records of the legislature, including e-mails, correspondence, except when designated as a public record by a “official action of the Senate or House of Representatives.”  Every other legislative body in the state of Washington is fully subject to the public records act.  There is no principled reason why the state legislature should be exempt. 

This is not the first delay. The issue of the Legislature's exemption from public disclosure was first presented for consideration back in October 2007. At that time the Four Corners of the Legislature (Democrat and Republican Leadership) asked the Sunshine Committee to delay action until the Supreme Court could rule on whether a Legislative privilege exists in the state Constitution. Here is one of the briefs filed in that case by the Washington Coalition for Open Government and American Legislative Exc!
hange Council
.  

The Court, however,  did not rule on this issue leaving the law unclear. Then the Committee decided that no vote should occur until all four legislative members were present (Sen. Kline, Sen. Roach, Rep. Kessler, and Rep. Rodne). Unfortunately that prerequisite to date has not occurred.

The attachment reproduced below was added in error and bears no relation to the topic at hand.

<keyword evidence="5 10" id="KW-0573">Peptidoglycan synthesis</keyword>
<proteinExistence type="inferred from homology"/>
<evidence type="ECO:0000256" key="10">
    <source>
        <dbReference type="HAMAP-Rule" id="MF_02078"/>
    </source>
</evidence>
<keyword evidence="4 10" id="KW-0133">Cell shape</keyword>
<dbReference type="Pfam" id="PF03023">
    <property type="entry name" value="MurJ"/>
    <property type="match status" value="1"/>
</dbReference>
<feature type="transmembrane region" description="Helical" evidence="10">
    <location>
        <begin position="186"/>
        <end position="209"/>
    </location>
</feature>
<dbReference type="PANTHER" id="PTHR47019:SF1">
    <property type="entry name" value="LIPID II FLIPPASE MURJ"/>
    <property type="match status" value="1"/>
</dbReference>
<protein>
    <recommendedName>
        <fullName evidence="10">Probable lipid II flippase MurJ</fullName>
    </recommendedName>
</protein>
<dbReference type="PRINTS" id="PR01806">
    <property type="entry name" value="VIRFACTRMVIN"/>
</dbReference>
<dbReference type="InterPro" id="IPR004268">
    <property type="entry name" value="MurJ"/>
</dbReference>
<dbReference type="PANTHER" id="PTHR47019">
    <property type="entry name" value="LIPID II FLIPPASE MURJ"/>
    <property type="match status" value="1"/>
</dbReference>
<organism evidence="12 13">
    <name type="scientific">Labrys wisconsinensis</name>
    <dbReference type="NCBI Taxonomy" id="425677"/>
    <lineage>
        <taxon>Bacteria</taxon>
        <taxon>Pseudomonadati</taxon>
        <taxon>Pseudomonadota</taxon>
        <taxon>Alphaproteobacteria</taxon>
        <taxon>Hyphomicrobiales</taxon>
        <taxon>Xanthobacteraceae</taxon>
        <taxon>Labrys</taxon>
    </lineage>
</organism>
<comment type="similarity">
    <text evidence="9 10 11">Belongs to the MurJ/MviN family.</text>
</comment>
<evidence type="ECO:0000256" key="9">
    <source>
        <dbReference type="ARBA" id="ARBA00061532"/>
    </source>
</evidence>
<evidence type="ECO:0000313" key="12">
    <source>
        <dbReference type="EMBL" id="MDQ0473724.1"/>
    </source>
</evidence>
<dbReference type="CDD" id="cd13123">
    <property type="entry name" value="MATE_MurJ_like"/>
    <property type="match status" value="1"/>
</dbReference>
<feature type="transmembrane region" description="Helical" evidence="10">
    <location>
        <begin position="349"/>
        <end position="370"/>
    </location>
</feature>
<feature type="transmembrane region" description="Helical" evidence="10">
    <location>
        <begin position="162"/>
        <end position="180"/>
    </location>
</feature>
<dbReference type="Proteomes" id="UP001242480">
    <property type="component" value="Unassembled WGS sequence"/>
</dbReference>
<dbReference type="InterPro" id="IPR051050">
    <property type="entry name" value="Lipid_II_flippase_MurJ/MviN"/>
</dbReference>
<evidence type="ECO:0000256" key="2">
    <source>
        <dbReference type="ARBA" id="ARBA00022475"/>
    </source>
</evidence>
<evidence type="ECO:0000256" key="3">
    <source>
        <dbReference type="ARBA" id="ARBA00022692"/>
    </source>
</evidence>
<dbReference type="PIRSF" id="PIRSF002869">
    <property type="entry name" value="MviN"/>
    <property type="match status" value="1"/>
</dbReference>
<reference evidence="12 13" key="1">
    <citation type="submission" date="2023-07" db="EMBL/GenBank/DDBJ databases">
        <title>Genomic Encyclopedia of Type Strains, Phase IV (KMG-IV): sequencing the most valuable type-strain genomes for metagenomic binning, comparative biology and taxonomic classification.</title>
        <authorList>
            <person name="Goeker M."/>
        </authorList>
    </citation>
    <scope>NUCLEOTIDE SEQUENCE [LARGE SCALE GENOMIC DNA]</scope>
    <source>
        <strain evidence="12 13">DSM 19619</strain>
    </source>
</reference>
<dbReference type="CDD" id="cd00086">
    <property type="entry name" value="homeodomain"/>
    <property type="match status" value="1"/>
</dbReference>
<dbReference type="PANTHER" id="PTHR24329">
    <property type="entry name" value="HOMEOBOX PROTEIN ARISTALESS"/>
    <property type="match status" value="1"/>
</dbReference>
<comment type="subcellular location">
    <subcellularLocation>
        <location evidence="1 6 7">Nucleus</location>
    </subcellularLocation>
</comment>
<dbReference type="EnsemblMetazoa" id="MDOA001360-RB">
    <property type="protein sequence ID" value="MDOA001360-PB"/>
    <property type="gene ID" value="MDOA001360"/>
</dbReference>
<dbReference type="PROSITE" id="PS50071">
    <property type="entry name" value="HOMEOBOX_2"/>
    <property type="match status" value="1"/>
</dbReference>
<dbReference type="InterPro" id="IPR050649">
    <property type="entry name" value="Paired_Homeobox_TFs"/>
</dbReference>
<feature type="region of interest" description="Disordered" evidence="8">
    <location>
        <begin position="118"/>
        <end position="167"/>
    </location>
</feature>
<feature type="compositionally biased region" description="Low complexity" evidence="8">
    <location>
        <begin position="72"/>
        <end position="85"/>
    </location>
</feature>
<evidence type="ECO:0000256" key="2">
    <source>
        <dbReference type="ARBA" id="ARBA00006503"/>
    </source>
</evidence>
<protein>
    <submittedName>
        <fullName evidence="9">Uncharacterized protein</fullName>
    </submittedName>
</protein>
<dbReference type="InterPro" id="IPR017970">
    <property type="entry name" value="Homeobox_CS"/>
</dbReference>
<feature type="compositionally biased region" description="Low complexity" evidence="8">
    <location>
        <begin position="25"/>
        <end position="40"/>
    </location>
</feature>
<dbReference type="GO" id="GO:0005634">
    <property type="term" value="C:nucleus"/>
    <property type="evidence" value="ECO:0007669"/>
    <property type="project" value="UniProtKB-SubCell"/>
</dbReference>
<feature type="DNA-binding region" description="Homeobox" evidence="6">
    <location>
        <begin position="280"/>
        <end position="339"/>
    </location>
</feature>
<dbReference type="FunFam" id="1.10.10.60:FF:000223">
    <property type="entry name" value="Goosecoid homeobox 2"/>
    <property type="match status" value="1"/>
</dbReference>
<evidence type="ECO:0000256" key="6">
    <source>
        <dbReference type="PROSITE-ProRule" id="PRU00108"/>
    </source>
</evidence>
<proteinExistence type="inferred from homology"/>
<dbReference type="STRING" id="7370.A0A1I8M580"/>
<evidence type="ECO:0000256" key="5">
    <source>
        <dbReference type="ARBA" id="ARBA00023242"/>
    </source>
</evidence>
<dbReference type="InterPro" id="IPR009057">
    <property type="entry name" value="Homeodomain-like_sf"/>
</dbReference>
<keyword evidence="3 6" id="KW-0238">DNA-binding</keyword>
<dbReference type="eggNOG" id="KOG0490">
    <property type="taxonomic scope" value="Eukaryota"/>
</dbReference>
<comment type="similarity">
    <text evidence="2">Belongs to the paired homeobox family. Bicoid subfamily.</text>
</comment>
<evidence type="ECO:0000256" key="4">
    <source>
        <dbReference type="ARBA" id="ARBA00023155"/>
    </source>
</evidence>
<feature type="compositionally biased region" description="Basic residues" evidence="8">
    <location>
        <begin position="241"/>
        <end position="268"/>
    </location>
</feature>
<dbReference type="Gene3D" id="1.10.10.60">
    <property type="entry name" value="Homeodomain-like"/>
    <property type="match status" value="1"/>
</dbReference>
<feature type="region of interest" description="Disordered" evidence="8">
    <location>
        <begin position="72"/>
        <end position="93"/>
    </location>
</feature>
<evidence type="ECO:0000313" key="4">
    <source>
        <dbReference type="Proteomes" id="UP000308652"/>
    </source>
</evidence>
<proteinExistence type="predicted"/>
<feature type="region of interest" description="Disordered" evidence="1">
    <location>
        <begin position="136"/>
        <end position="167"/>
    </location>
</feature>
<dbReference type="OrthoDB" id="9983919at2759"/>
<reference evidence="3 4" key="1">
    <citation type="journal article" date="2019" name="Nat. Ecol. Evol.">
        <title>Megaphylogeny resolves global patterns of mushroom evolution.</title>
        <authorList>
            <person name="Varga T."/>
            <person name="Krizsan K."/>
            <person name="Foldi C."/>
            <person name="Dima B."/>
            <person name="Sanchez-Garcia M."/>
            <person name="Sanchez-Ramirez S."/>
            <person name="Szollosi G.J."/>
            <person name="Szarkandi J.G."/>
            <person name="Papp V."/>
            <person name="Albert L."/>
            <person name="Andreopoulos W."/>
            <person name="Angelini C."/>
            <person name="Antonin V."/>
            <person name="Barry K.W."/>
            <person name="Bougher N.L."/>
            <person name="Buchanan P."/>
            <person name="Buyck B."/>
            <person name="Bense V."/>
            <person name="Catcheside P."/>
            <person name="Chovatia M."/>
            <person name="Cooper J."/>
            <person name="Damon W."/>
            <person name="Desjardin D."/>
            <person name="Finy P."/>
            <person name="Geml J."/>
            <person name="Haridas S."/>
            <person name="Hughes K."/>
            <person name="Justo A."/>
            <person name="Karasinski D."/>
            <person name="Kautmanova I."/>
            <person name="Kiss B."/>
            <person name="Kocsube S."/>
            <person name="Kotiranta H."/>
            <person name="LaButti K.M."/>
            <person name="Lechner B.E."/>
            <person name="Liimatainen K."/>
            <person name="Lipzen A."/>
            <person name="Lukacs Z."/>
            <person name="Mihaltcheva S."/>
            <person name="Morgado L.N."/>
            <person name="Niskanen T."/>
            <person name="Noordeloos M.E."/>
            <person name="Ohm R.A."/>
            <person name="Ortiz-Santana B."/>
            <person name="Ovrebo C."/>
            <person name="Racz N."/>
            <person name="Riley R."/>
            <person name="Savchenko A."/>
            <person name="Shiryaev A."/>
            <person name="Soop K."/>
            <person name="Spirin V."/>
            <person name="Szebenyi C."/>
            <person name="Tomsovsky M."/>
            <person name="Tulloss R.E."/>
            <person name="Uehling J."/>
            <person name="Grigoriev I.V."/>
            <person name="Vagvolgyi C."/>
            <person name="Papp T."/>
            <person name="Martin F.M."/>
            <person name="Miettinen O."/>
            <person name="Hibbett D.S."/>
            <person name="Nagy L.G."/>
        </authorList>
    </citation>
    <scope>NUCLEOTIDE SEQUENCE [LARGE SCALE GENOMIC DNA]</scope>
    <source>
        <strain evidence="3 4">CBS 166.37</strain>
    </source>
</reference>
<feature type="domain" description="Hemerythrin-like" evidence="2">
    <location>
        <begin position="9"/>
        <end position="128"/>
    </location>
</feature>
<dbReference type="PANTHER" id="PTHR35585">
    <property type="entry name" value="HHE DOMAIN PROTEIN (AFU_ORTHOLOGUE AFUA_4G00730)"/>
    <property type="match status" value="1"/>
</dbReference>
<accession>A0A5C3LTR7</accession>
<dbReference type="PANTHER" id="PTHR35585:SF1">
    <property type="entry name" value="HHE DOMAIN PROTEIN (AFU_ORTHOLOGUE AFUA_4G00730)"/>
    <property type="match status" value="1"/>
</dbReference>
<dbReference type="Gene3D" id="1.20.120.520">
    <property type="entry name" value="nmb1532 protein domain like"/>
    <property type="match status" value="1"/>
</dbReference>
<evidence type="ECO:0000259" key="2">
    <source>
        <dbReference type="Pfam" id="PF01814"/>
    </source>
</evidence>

Chairman Carr's proposal was then added to the March 18, 2009 meeting but since none of the legislative members were in attendance the vote was postponed until today's meeting. Although Carr hoped to have a vote today, the agenda failed to note that a vote was scheduled, so he felt it best to postpone action once again so the agenda could explicitly show a vote would occur.

One of the more interesting exchanges today about the legislative exemption focused on the!
state's and Seattle's budget shortfall. Committee member Ramsey Ramerman said that although Seattle's deficit is $43 million, the city council is being forced to discuss the options in public. Ramerman noted, however, that when it came to the state's $9 billion budget shortfall conversations about the options happened behind closed doors.

As for his proposed resolution, Carr is exactly right when he said today, "Open Government is not easy but it is best.”

Hopefully this principle will prevail when the Sunshine Committee finally holds this long overdue vote.

I-960 in legislative crosshairs

May 8, 2009 in Blog

Initiative 960, The Taxpayer Protection Act, loomed large this session as some lawmakers proposed but ultimately failed to adopt any of their tax increase bills. Adopted by the voters in 2007, I-960 (among other things) re-affirmed state law requiring state tax increases be adopted with a two-thirds vote in the Legislature. This threshold proved too high a hurdle for proponents of tax increases to overcome. As a result at least one State Senator has already gone on the record signaling her intention to repeal the law.

TVW's Inside Olympia has the scoop in this video interview with Senator Jeanne Kohl-Welles (D-Seattle):